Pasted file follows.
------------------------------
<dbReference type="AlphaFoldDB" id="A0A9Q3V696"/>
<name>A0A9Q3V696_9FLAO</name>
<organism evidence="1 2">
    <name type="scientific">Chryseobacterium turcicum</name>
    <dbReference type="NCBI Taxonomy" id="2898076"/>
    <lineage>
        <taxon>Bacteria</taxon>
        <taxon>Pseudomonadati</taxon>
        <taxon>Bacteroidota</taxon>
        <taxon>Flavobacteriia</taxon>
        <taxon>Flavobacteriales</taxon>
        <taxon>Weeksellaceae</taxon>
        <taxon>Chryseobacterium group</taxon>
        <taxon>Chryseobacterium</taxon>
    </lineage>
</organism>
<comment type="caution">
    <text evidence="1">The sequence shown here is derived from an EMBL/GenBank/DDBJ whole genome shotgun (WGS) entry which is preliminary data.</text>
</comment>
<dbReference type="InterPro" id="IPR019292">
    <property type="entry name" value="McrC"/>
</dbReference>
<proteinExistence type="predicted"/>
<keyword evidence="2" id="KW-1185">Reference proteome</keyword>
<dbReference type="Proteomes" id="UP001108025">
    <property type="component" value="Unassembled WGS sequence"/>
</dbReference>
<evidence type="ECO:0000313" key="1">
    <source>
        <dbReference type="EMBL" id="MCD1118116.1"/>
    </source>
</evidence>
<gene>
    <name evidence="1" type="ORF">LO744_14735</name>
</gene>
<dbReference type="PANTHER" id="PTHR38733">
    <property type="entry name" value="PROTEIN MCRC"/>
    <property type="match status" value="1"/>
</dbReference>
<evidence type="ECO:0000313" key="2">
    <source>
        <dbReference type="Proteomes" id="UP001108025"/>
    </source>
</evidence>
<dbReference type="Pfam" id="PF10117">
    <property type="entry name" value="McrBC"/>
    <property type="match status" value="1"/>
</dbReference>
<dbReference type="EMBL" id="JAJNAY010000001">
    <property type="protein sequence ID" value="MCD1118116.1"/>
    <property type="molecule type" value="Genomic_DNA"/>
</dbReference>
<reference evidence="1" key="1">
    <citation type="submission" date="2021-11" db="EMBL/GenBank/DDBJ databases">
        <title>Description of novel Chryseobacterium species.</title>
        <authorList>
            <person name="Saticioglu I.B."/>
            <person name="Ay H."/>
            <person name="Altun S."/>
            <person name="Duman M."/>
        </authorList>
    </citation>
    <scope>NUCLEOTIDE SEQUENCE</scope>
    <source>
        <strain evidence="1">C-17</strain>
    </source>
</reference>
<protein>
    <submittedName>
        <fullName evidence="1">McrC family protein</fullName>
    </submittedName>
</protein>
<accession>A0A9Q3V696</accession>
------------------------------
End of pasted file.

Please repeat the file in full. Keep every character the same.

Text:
<dbReference type="AlphaFoldDB" id="A0A9Q3V696"/>
<name>A0A9Q3V696_9FLAO</name>
<organism evidence="1 2">
    <name type="scientific">Chryseobacterium turcicum</name>
    <dbReference type="NCBI Taxonomy" id="2898076"/>
    <lineage>
        <taxon>Bacteria</taxon>
        <taxon>Pseudomonadati</taxon>
        <taxon>Bacteroidota</taxon>
        <taxon>Flavobacteriia</taxon>
        <taxon>Flavobacteriales</taxon>
        <taxon>Weeksellaceae</taxon>
        <taxon>Chryseobacterium group</taxon>
        <taxon>Chryseobacterium</taxon>
    </lineage>
</organism>
<comment type="caution">
    <text evidence="1">The sequence shown here is derived from an EMBL/GenBank/DDBJ whole genome shotgun (WGS) entry which is preliminary data.</text>
</comment>
<dbReference type="InterPro" id="IPR019292">
    <property type="entry name" value="McrC"/>
</dbReference>
<proteinExistence type="predicted"/>
<keyword evidence="2" id="KW-1185">Reference proteome</keyword>
<dbReference type="Proteomes" id="UP001108025">
    <property type="component" value="Unassembled WGS sequence"/>
</dbReference>
<evidence type="ECO:0000313" key="1">
    <source>
        <dbReference type="EMBL" id="MCD1118116.1"/>
    </source>
</evidence>
<gene>
    <name evidence="1" type="ORF">LO744_14735</name>
</gene>
<dbReference type="PANTHER" id="PTHR38733">
    <property type="entry name" value="PROTEIN MCRC"/>
    <property type="match status" value="1"/>
</dbReference>
<evidence type="ECO:0000313" key="2">
    <source>
        <dbReference type="Proteomes" id="UP001108025"/>
    </source>
</evidence>
<dbReference type="Pfam" id="PF10117">
    <property type="entry name" value="McrBC"/>
    <property type="match status" value="1"/>
</dbReference>
<dbReference type="EMBL" id="JAJNAY010000001">
    <property type="protein sequence ID" value="MCD1118116.1"/>
    <property type="molecule type" value="Genomic_DNA"/>
</dbReference>
<reference evidence="1" key="1">
    <citation type="submission" date="2021-11" db="EMBL/GenBank/DDBJ databases">
        <title>Description of novel Chryseobacterium species.</title>
        <authorList>
            <person name="Saticioglu I.B."/>
            <person name="Ay H."/>
            <person name="Altun S."/>
            <person name="Duman M."/>
        </authorList>
    </citation>
    <scope>NUCLEOTIDE SEQUENCE</scope>
    <source>
        <strain evidence="1">C-17</strain>
    </source>
</reference>
<protein>
    <submittedName>
        <fullName evidence="1">McrC family protein</fullName>
    </submittedName>
</protein>
<accession>A0A9Q3V696</accession>